Bonds statement ends months of speculation about his future. He said he made the decision during the All-Star break, but he is now comfortable talking about it after he received a respite -- however interim -- from his legal problems Thursday when U.S. Attorney Kevin Ryan announced that his office hadn't sought an indictment against Bonds on the day the grand jury investigating the matter expired.
Next week, a new grand jury is expected to again start reviewing possible charges of perjury and tax evasion against Bonds within the scope of a wider steroids probe.
But the federal government must resubmit all the evidence and testimony already presented to two grand juries that have indicted five individuals involved in the Bay Area Laboratory Co-Operative (BALCO) scandal. The panel has an 18-month shelf life and all that will take some time to digest.
"I wasn't worried about it before and I'm not worried about it now," Bonds said.
Thus, Bonds, who turns 42 on Monday, can now begin preparing mentally and physically to come back next year and make a concerted run at Hank Aaron's all-time home run record of 755. After his eighth-inning homer Thursday night, Bonds has 722 homers, 11 shy of Aaron's National League mark of 733 and 33 short of the all-time mark.
Bonds is also within hailing distance of 3,000 hits and 2,000 runs batted in. He went into Friday night's action with 2,794 hits and 1,897 RBIs. He has played for the Giants since 1993 when he left the Pittsburgh Pirates as a free agent and is now in the final months of a five-year, $90 million contract.
He can become a free agent again at the end of the postseason, but he said so far he isn't even considering that possibility.
"I can't think about anything like that until you're in the position that you have to do what you have to do," Bonds said. "No player can."
The Giants, for their part, have said that they won't make a decision about bringing back Bonds until the end of the season, and they remained true to that stance Friday.
"I'm glad to hear that he wants to come back, not only just to play baseball, but to do it here," Peter Magowan, the team's president and managing general partner, said. "But we're not going to deal with this until the season ends, as we've said. We can't initiate these discussions until we see where we are in terms of his health, the performance of the team and other issues. We've told his agent that. We've told everybody that."
The Giants' position is consistent with how they handled Bonds after the 2001 season in which the left-handed slugger hit 73 homers to break Mark McGwire's single-season record. Bonds filed for free agency after that season, but he accepted arbitration from the Giants and took himself off the market before signing his current long-term deal.
Bonds said there has been no dialogue with the Giants about him returning to the team to break Aaron's record.
"This is the way they handled it when I hit 73 home runs, so I don't see any difference now from how they've handled things in the past," Bonds said.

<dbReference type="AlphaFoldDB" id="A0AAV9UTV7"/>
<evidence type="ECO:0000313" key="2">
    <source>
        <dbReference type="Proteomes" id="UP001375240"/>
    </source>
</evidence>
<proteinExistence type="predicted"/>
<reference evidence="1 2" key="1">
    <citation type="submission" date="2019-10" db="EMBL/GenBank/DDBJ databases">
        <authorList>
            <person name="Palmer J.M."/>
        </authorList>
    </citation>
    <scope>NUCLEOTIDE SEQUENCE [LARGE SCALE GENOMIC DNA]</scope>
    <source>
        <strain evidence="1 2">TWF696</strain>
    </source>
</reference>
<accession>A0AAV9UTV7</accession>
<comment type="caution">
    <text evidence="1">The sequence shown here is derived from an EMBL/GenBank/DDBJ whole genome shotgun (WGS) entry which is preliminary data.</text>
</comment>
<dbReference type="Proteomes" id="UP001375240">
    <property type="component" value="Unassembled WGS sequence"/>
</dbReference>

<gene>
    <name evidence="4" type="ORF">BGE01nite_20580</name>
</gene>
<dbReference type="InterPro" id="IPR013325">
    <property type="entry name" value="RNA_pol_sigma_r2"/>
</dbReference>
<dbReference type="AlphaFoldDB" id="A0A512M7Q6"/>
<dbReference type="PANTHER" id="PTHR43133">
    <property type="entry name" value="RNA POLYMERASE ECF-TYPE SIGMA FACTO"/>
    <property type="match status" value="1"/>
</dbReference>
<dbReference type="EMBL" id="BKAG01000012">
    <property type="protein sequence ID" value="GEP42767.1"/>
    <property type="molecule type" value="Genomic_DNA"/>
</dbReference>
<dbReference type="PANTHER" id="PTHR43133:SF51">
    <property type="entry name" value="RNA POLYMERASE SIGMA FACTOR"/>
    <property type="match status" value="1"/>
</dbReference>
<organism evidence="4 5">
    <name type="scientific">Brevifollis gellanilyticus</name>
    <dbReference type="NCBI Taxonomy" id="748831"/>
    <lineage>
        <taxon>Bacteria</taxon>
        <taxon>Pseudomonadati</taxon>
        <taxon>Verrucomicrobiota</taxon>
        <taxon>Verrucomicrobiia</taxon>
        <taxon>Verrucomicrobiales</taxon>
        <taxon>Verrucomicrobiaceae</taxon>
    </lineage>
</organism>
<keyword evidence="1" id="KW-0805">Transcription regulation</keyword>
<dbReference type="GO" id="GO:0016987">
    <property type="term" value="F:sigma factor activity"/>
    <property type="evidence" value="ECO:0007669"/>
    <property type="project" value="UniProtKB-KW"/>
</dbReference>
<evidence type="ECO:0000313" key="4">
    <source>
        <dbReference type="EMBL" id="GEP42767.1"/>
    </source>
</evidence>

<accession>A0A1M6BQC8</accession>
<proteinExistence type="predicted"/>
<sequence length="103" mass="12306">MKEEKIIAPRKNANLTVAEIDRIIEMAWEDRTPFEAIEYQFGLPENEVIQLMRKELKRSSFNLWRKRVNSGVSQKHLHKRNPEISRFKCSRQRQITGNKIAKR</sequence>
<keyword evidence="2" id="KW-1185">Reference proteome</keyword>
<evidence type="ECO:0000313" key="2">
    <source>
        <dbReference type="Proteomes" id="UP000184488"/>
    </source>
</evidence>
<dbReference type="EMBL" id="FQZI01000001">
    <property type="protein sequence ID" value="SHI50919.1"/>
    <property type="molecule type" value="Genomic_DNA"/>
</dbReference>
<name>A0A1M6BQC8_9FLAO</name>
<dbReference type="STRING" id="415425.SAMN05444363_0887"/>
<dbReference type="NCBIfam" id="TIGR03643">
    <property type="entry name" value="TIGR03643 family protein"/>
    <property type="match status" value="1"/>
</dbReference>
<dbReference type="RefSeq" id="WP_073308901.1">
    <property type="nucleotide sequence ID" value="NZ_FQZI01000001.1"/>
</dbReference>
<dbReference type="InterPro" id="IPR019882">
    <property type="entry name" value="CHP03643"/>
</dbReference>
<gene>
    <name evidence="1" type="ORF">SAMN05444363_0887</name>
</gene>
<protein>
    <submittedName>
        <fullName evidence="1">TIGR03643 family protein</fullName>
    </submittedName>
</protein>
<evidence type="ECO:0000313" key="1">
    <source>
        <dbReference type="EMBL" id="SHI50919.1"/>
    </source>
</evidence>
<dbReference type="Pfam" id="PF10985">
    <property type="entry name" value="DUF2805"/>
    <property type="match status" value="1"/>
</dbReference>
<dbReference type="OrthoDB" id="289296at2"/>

Asked whether he thought in his gut he'd be back with the Giants, Bonds said:
"I don't know. I don't make those assumptions. I never have. I'll leave it up to the fans. If they want me here, I'll be happy to come back."
Bonds has gone back and forth about the issue of extending his career since the start of Spring Training. But he began to see the light on May 29, the day after he hit his 715th homer to pass Babe Ruth into second on the all-time home run list, saying before a game against the Marlins in Miami that he'd like to return next season if he remains healthy.
The knee that underwent surgery three times last year and restricted Bonds to only 14 games seems to have responded.
"I feel good," Bonds said. "My knee is pretty healthy. That's the key."
Bonds looks better in left field than he has all season and even stole second base in consecutive games against the Phillies this past weekend. He has a pair of homers, five RBIs and five runs scored in the seven games since the All-Star break. Plus, his .473 on-base percentage is the tops in the Major Leagues.
"He's obviously picked it up since the All-Star break," Magowan said. "I just think he's healthier. I predicted that. Some people said in Spring Training when he was limping around that it would get worse and worse. I thought the more he'd play, it would get better and better. And that's what's happened."
Bonds is not the player he used to be, but he still is an obvious force in the middle of the Giants' lineup.
Plus, he said he'll be able to go back to his more rigorous workouts now that the he's broken the cycle of constant rehabilitation on the knee.
"The good thing is this offseason is going to work really good for me because I don't have any major injuries I have to deal with," Bonds said. "I think last year I came back too early and my knee wasn't ready, but I wanted to help the team. I spent all last winter trying to heal it slowly and I couldn't train the way I wanted to because of the knee. Now I'll be able to go at a higher intensity level, which I wasn't able to do."